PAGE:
Here's a starter list...

Be thankful that God opens eyes, mends hearts, and changes lives --beginning with your own.

Be thankful that every day and encounter brings with it the opportunity to become more like Jesus --more loving, more compassionate, and closer to God's Spirit.

Be thankful that God will always love you and care for you no matter what.

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Two Gratitude Prayer Activities for Class or Home Use

It's super helpful to turn discussion into an activity rather than a speech. Here are two fun ways you can do that on the subject of thanksgiving and gratitude that give you plenty of opportunity to share insights.

1. Prayer Bowls

Label three bowls and place them on the table:

Bowl 1: Things I should or should not ask God for.  Write "should ask for" on one side of a card in the bowl, and "probably should not ask for" on the other side of the card. When it's your turn and you have to play this bowl, take the card out and flip it like a coin and answer the question that lands face up.

Bowl 2: Something in my life that I want to thank God for (to be shared aloud)

Bowl 3:  Something God has given us to do that we are thankful for.
(whole group must come up with an answer)



Take turns rolling a dice to see "which bowl" to interact with.

See more Prayer activity and resources here at Rotation.org

2. Pantomime Prayer Head Bands:

"Things We Should Be Grateful to God For"

Write the following "gratitude clues" on small cards and place them face down on the table. Seated in a circle,  on their turn a "player" lifts one card to their forehead without looking at what's written on the card --and so that only the other players can see what it is.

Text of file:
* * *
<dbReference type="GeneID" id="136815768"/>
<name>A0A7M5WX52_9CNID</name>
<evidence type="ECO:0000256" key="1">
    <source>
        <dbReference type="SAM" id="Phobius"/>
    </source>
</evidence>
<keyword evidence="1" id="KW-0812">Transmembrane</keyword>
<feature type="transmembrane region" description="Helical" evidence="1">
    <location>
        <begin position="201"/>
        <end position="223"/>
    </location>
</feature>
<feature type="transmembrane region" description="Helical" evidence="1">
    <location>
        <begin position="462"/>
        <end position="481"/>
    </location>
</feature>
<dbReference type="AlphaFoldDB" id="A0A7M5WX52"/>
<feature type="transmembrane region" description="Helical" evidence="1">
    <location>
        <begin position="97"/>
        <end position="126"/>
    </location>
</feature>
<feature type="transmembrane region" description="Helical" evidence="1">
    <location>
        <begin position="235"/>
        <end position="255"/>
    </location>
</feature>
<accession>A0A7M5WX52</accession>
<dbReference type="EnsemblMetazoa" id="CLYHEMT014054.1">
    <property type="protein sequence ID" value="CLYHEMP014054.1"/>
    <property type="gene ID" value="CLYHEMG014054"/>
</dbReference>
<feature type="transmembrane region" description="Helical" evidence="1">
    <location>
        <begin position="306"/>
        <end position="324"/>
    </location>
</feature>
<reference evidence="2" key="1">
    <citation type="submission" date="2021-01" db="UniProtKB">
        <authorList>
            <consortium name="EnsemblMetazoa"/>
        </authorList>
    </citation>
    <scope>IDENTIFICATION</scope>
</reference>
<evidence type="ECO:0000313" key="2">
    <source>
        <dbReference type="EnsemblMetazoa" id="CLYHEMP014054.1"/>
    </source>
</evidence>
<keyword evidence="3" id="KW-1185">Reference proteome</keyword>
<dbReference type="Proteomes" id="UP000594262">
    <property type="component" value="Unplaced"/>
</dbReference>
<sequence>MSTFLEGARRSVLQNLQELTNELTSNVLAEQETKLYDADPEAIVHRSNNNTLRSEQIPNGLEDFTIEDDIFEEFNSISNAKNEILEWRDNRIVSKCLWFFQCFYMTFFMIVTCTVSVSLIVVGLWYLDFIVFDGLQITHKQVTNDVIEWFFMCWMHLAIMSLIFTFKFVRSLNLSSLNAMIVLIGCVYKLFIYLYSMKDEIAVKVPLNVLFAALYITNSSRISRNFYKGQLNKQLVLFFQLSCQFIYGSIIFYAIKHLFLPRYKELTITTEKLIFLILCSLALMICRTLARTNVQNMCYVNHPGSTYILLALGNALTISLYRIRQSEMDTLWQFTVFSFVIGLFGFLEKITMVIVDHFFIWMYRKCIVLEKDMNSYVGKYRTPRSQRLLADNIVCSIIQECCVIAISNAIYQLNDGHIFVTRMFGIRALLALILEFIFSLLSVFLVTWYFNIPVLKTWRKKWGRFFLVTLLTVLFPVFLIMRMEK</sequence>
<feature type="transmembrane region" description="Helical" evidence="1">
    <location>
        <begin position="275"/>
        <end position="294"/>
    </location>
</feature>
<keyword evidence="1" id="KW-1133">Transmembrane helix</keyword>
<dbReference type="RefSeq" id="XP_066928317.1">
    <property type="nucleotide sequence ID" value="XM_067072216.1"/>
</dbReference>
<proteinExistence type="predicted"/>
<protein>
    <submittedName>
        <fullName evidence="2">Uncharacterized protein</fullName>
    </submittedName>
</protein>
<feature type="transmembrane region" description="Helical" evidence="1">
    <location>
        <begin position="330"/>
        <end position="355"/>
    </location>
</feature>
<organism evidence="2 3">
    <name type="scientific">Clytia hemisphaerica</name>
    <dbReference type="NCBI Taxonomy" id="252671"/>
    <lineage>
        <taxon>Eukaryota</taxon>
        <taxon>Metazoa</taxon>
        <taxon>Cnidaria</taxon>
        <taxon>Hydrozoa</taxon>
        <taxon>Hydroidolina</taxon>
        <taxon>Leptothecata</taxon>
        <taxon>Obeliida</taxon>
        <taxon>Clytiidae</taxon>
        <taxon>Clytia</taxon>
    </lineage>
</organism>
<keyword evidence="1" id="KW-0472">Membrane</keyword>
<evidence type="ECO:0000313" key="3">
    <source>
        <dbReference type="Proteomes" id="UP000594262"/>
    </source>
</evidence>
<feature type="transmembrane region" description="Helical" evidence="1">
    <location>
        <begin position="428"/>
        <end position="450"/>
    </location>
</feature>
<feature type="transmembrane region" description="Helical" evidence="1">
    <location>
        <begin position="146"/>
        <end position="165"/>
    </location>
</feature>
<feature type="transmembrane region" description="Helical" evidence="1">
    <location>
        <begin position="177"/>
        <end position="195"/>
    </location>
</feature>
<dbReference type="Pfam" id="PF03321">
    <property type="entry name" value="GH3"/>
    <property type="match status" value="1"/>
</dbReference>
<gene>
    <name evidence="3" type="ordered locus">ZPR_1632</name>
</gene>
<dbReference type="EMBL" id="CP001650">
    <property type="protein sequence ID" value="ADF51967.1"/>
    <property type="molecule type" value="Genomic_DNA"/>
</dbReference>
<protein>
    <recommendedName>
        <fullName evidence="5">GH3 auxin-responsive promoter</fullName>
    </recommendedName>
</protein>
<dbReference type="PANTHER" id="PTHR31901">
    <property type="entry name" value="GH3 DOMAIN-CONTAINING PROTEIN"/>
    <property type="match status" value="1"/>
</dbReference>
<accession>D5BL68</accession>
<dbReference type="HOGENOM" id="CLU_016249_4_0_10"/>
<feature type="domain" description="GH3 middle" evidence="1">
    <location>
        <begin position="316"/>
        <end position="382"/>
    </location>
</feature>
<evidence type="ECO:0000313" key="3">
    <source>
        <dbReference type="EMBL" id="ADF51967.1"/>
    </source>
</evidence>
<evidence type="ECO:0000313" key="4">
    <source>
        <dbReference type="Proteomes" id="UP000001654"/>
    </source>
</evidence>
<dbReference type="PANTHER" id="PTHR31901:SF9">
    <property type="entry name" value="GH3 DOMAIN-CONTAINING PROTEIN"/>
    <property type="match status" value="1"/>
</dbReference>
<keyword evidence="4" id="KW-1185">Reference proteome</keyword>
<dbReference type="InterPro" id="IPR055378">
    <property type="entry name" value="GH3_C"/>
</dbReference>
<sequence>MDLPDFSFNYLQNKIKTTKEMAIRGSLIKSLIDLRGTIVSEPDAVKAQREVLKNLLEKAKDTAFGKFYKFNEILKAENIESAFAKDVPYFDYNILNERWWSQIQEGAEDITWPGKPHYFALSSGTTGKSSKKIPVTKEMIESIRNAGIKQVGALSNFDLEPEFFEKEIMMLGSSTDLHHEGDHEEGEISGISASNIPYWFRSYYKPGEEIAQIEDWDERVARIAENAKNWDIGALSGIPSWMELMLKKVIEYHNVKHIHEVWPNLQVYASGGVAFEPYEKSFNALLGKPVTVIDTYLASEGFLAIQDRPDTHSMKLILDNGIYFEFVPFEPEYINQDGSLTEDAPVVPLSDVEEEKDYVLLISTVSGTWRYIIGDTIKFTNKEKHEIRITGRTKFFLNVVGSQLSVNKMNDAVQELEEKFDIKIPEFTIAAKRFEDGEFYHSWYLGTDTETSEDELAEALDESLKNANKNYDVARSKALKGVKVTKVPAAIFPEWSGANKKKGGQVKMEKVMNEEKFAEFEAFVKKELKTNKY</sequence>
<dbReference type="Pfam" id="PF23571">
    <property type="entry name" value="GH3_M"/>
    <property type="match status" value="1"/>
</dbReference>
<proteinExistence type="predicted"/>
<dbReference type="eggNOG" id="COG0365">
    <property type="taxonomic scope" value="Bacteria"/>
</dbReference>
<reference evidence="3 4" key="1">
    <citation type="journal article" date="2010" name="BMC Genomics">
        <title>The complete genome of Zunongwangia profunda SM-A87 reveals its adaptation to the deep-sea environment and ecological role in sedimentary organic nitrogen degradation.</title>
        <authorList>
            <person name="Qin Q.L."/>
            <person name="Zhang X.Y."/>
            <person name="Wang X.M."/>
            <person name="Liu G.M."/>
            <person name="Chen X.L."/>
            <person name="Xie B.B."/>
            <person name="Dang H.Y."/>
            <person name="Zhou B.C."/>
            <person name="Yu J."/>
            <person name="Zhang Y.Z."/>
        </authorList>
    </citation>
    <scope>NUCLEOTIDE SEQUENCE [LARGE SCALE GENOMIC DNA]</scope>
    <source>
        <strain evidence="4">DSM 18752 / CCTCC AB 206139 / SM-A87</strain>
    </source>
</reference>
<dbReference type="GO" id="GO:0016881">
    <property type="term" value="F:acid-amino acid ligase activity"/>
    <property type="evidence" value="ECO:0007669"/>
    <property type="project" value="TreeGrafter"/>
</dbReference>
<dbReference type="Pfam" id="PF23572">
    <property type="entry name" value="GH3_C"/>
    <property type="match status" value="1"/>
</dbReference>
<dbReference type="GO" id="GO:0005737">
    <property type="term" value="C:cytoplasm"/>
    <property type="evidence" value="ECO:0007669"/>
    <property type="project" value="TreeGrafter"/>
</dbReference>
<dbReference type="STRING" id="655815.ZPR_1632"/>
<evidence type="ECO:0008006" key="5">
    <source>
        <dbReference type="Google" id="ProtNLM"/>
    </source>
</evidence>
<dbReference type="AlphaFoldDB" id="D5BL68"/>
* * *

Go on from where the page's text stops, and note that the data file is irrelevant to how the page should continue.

One at a time, each of the other players PANTOMIMES what's on the card and the player tries to guess what's on the card.

After several attempts, the player holding the card can ask the entire group some questions. They can answer without using any of the words on the card.

Possible "Grateful for" cards:      Life, Love, Faith, Jesus, Salvation, Friends, Being Able to Talk With God, forgiveness, The Bible. People who love me, Laughter. After your first round, have each player come up with new cards.




Note: I'm not here to argue with Bible verses that say "ask for everything/anything" when you pray. To me, those verses are more about the closeness we should feel with God --that we can say anything even if it's "off" or unrealistic. God wants to hear it all, but doesn't want us to stop there. God wants us to listen and learn, and figure out what NOT to pray about (see Luke 18 for one such example). My understanding of prayer is embodied in the great "Serenity Prayer" first published in 1932 by theologian Reihold Niebuhr:

God, grant me the serenity to accept the things I cannot change,
courage to change the things I can,
and wisdom to know the difference.